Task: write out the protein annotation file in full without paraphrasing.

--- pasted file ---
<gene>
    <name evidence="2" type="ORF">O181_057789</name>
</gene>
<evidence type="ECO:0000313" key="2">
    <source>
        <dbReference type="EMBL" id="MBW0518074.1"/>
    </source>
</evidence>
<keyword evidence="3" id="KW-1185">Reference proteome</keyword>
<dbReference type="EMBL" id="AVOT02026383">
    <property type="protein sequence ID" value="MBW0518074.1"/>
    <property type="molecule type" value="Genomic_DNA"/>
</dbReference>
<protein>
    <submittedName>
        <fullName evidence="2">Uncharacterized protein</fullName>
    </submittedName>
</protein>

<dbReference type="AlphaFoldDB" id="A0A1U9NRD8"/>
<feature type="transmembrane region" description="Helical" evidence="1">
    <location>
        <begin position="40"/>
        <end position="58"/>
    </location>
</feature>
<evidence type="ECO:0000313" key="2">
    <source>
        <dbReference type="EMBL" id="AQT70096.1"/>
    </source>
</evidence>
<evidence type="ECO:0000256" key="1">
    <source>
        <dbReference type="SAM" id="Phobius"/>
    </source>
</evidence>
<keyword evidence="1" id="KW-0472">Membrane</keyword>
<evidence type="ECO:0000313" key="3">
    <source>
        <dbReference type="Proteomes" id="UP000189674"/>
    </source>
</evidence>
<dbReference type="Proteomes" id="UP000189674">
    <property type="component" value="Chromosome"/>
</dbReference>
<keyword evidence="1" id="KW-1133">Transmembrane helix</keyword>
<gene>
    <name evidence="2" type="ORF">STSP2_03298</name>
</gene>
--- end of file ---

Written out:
<gene>
    <name evidence="2" type="ORF">O181_057789</name>
</gene>
<evidence type="ECO:0000313" key="2">
    <source>
        <dbReference type="EMBL" id="MBW0518074.1"/>
    </source>
</evidence>
<keyword evidence="3" id="KW-1185">Reference proteome</keyword>
<dbReference type="EMBL" id="AVOT02026383">
    <property type="protein sequence ID" value="MBW0518074.1"/>
    <property type="molecule type" value="Genomic_DNA"/>
</dbReference>
<protein>
    <submittedName>
        <fullName evidence="2">Uncharacterized protein</fullName>
    </submittedName>
</protein>

<dbReference type="AlphaFoldDB" id="A0A1U9NRD8"/>
<feature type="transmembrane region" description="Helical" evidence="1">
    <location>
        <begin position="40"/>
        <end position="58"/>
    </location>
</feature>
<evidence type="ECO:0000313" key="2">
    <source>
        <dbReference type="EMBL" id="AQT70096.1"/>
    </source>
</evidence>
<evidence type="ECO:0000256" key="1">
    <source>
        <dbReference type="SAM" id="Phobius"/>
    </source>
</evidence>
<keyword evidence="1" id="KW-0472">Membrane</keyword>
<evidence type="ECO:0000313" key="3">
    <source>
        <dbReference type="Proteomes" id="UP000189674"/>
    </source>
</evidence>
<dbReference type="Proteomes" id="UP000189674">
    <property type="component" value="Chromosome"/>
</dbReference>
<keyword evidence="1" id="KW-1133">Transmembrane helix</keyword>
<gene>
    <name evidence="2" type="ORF">STSP2_03298</name>
</gene>